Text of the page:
Item description for Being The Body by Charles W. Colson & Ellen Santilli Vaughn...
Overview Ten years ago in "The Body," Colson turned his prophetic attention to the church and how it might break out of its cultural captivity and reassert its biblical identity. Today the book's classic truths have not changed. In this revised and expanded edition, Colson revisits the question, "What is the church and what is its relevance to contemporary culture at large?"
Charles Colson has been called, "one of the most important social reformers in a generation." Ten years ago in The Body, Colson turned his prophetic attention to the church and how it might break out of its cultural captivity and reassert its biblical identity.
Today the book's classic truths have not changed. But the world we live in has. Christians in America have had their complacency shattered and their beliefs challenged. Around the world, the clash of world views has never been more strident. Before all of us, daily, are the realities of life and death, terror and hope, light and darkness, brokenness and healing. We cannot withdraw to the comfort of our sanctuaries...we must engage. For, if ever there was a time for Christians to be the Body of Christ in the world, it is now.
In this new, revised and expanded edition of The Body, Charles Colson revisits the question, "What is the church and what is its relevance to contemporary culture at large?" Provocative and insightful, Being the Body inspires us to rise above a stunted "Jesus and me" faith to a nobler view of something bigger and grander than ourselves--the glorious, holy vision for which God created the church.
Hardcover ISBN 0849917522
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Studio: Thomas Nelson
Est. Packaging Dimensions: Length: 8.51" Width: 5.51" Height: 1.39" Weight: 1.2 lbs.
Release Date Jul 12, 2004
Publisher Thomas Nelson
ISBN 0849945089 ISBN13 9780849945083 UPC 023755023698
Availability 6 units. Availability accurate as of Mar 23, 2017 06:44.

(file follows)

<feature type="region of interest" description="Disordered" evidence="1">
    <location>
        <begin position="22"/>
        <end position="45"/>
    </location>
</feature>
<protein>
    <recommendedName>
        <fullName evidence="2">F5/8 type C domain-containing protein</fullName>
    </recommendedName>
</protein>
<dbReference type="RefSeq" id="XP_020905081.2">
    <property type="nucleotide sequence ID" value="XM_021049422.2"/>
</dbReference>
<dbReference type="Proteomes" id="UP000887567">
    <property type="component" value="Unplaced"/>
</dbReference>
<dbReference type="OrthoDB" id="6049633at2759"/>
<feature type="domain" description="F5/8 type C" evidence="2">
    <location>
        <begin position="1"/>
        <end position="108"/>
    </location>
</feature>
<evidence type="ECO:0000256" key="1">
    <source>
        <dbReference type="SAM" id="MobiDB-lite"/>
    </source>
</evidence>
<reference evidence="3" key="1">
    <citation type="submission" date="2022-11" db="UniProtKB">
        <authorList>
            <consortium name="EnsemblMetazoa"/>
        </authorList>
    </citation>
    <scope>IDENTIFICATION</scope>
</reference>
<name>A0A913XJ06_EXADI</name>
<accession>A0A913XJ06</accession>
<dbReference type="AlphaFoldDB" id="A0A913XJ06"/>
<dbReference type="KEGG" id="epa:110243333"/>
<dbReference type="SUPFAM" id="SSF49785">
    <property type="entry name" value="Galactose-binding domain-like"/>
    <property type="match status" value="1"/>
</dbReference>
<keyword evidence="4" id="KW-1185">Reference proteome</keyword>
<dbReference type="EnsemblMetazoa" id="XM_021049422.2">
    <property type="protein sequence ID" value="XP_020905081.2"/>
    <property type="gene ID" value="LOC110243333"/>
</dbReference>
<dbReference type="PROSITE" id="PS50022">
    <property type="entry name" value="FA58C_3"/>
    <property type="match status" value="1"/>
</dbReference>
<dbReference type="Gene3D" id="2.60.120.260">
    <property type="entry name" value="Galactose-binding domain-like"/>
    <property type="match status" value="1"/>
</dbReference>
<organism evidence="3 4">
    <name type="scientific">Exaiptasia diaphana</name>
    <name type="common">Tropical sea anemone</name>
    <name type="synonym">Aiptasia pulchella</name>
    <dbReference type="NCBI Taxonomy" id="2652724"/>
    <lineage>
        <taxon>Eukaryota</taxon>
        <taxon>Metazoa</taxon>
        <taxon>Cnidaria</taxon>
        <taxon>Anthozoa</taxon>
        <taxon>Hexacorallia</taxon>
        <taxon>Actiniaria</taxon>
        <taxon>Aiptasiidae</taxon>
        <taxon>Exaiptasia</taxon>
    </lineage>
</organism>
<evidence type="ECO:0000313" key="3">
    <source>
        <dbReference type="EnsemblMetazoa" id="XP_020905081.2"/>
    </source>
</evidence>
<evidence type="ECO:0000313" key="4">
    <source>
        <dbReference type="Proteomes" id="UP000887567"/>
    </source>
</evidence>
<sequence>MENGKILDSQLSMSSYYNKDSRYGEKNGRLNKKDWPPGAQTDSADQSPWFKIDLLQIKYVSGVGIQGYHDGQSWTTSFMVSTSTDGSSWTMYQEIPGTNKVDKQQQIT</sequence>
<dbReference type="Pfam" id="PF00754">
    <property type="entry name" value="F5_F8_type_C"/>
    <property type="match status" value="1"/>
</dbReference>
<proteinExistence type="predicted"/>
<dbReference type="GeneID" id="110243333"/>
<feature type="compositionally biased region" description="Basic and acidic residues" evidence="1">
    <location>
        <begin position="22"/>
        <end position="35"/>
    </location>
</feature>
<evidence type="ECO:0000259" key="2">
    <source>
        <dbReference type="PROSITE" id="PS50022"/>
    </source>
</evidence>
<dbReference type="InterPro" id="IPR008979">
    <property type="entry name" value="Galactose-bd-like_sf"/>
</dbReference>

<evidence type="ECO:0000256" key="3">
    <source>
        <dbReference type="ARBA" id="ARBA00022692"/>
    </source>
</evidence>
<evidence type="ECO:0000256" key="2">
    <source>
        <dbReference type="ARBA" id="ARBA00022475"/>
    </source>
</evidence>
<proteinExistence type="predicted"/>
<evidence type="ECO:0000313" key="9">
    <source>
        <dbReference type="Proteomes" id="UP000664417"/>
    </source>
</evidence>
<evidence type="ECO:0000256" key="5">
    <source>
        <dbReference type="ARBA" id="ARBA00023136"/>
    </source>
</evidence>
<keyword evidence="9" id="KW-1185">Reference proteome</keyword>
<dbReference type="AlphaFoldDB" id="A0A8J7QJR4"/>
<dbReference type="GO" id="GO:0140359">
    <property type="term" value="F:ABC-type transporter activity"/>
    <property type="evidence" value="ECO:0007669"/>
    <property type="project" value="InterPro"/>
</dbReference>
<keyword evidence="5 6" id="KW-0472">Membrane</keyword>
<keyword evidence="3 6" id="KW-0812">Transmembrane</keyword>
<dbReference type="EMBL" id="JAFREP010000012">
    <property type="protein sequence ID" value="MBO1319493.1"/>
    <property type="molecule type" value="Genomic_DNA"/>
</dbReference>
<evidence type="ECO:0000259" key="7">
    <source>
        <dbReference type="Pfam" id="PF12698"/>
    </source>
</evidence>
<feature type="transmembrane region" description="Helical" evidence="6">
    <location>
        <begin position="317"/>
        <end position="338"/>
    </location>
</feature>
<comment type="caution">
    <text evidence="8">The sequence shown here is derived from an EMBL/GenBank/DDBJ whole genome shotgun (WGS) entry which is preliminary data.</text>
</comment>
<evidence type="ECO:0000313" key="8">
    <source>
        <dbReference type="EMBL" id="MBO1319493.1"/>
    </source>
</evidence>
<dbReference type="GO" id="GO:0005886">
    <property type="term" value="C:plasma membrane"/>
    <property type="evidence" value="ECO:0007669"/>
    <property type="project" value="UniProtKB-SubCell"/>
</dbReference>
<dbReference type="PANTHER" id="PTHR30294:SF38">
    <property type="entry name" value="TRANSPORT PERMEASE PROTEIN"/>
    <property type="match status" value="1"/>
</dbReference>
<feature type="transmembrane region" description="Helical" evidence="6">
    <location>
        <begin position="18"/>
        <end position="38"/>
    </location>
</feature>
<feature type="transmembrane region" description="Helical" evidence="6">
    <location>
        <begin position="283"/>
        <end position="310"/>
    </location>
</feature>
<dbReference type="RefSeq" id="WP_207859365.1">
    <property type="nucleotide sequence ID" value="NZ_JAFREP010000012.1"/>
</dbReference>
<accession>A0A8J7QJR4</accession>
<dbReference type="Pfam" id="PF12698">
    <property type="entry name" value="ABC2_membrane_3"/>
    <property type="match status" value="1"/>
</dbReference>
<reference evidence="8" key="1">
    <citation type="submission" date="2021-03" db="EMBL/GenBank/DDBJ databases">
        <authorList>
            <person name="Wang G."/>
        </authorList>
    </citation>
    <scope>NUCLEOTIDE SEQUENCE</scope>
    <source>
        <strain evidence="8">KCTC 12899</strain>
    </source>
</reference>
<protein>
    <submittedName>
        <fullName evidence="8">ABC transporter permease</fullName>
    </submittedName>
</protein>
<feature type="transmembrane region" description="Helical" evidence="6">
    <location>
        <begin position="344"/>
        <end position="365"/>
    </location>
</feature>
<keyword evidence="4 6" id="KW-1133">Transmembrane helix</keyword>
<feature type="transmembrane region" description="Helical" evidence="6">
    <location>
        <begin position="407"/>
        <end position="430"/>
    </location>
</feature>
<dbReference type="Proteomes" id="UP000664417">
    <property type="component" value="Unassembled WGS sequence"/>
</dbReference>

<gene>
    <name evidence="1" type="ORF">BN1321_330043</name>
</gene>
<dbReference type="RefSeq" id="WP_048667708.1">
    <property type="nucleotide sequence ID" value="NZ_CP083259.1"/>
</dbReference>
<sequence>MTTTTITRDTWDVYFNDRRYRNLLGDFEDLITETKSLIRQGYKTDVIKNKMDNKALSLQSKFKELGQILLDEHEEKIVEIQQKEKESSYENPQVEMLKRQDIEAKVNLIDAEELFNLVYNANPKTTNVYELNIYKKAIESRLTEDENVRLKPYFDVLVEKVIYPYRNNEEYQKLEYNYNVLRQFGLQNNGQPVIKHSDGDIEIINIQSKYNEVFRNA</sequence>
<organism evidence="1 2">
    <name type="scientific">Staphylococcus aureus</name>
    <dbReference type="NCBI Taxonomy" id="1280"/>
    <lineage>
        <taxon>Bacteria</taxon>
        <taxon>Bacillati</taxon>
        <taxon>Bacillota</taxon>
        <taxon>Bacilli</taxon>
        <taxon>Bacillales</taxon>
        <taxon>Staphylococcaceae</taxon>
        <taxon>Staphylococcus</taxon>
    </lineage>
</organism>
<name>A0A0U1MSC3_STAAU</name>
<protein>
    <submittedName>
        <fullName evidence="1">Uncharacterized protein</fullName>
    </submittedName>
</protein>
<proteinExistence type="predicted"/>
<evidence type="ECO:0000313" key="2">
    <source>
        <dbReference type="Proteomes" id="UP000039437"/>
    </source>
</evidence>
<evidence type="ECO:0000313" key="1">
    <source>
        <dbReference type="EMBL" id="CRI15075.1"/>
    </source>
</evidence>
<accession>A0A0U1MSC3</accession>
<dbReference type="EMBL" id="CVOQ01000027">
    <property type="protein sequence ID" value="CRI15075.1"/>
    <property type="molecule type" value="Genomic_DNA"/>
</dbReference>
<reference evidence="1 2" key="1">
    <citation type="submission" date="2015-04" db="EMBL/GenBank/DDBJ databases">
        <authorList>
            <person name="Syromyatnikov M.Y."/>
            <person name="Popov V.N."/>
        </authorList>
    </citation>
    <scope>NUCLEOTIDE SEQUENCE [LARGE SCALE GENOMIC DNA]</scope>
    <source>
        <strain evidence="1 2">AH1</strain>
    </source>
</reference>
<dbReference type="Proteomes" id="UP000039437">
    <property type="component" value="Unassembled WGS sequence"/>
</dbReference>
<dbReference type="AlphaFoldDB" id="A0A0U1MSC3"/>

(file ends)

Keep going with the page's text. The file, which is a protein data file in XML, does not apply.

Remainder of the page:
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More About Charles W. Colson & Ellen Santilli Vaughn
Charles W. Colson, former special counsel to President Richard Nixon, is the author of twenty-three books, which have sold nearly five million copies. In 1976 Colson founded Prison Fellowship, which has since become the world's largest outreach to prisoners, ex-prisoners, and their families. In 1991 he launched BreakPoint, a daily radio feature bringing Christian thinking to bear on current issues, which airs on more than one thousand stations nationwide. Colson lives in Leesburg, Virginia.
Reviews - What do customers think about Being The Body?
Being the Body Jul 10, 2006
This book gives lots of great information about the different types for "Religions and denominations". The book focus on the unification of all the Christians denominations as the body of Christ. Has lots of historical facts and great information for a person who wants to know more to make a wise decision.
How the Church is the Body Jul 30, 2005
I received the hardback edition of this for a Christmas present. Because it is over 500 pages long, I put off reading it for almost 18 months. When I got to it, it actually went very fast. In reality it was not a technical book, just a detailed one.
The authors present practical and theological concepts of the Church as One Body in the world. Extremely articulate and comprehensive in scope, this book is still an easy read. Though writing in a novelesque narrative style, Colson and Vaughn present an excellent correlation of readable and engaging information from various disciplines: politics, theology, history, sociology, art and culture.
A long chapter 17 details the persecution of Christians in Communist Europe, and their part in the fall of Communism in 1989-90, in making that happen. The authors provide a good ideological summary of the streams of thought and activity in the Protestant Reformation, including the foundations of modern science, critical scholarship and technological development laid by early Protestant leaders.
I was glad to see the strong pleas for practical unity, but the authors retain the more doctrinaire neo-gnosticism that has become common in some biblicist circles, as they still maintain this must be built on a foundation of strong evangelical intellectual concern for "correct doctrine." This sounds like Colson's contribution, as it is similar to language I have heard him use before about "propositional truth."
The book also draws strongly on Catholic sources, and gives a good coverage to Eastern Orthodoxy, particularly in regard to the faithful suffering of Christians under Communist regimes.